But a special counsel is also needed to maintain the long and proud tradition of independence of our criminal justice system. In light of Trump’s alleged request for a pledge of loyalty from Comey, public confidence demands a special counsel. Trump’s request to Comey for a loyalty pledge begs the question as to whether other appointees have been asked for and have pledged their loyalty.
At the Department of Justice, loyalty is pledged to our nation, not its president. The independence of the FBI and the Department of Justice is what protects us from a dictatorial regime that jails its enemies for political purposes. This independence has a longstanding tradition in the United States that is jealously guarded by those who work in the Justice Department, as I did as a federal prosecutor for 19 years.
As an assistant U.S. attorney and later as U.S. attorney, I took the oath that all federal employees take to “support and defend the Constitution of the United States” -- not to support and defend the president.
Shortly after I began serving as U.S. Attorney for the Eastern District of Michigan in 2010, President Obama greeted me and my colleagues from across the country at the White House for a ceremonial photo and welcoming remarks. I distinctly remember what President Obama told us during that meeting – that we serve the people of the United States and the Constitution, and not him, and that we if ever perceived that those interests diverged, we must honor our loyalty to the people and the Constitution.
While the president appoints U.S. attorneys, the attorney general, and FBI director, these positions are seen within government as independent of the president who selected them. For this reason, U.S. attorneys are prohibited from communicating directly with the White House to avoid actual or perceived interference in investigations. All communications instead go through DOJ’s White House liaison to ensure that case matters are not discussed between the administration and DOJ. That’s why former Manhattan U.S. Attorney Preet Bharara said recently that he was so troubled when Trump telephoned him “ostensibly just to shoot the breeze,” and seemed to be “trying to cultivate some sort of relationship.”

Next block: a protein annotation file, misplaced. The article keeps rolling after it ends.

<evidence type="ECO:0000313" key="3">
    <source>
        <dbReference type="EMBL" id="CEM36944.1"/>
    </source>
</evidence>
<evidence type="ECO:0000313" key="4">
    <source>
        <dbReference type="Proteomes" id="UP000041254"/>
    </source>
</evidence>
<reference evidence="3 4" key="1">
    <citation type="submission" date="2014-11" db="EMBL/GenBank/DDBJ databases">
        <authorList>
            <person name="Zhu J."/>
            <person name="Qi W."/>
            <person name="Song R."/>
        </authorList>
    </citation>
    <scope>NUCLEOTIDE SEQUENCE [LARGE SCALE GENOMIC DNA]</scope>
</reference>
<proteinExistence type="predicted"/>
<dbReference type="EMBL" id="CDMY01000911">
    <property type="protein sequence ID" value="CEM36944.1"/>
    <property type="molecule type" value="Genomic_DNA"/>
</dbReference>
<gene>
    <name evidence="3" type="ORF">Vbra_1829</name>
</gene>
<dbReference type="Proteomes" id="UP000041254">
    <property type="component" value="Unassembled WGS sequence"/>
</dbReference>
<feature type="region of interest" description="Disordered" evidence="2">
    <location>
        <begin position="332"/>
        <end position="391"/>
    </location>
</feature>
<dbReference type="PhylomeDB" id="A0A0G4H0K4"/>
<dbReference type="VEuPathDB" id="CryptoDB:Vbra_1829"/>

During a 2016 campaign debate, DOJ employees were aghast when Trump said he would direct his attorney general to appoint a special counsel to investigate Hillary Clinton regarding her email situation. The idea that an American president could seek to prosecute his political opponent rocks the foundation of our democracy.
Now we have a president who has demanded loyalty from his FBI director in the same conversation in which he asked him if he wanted to keep his job. When Comey refused to drop the Flynn investigation, Trump not only fired him, but has since then also tried to discredit Comey and the FBI, putting his personal interests ahead of the interests of our country.
Loyalty to the boss may work in business, but it is not appropriate in a government of the people, by the people and for the people. In the words of John Adams, we are “a nation of laws, not of men.”
After Comey’s testimony and Trump’s own statements, a special counsel is the only way to ensure an independent investigation that will conclude with public confidence.
Barbara McQuade is a professor at the University of Michigan Law School and a former United States Attorney for the Eastern District of Michigan.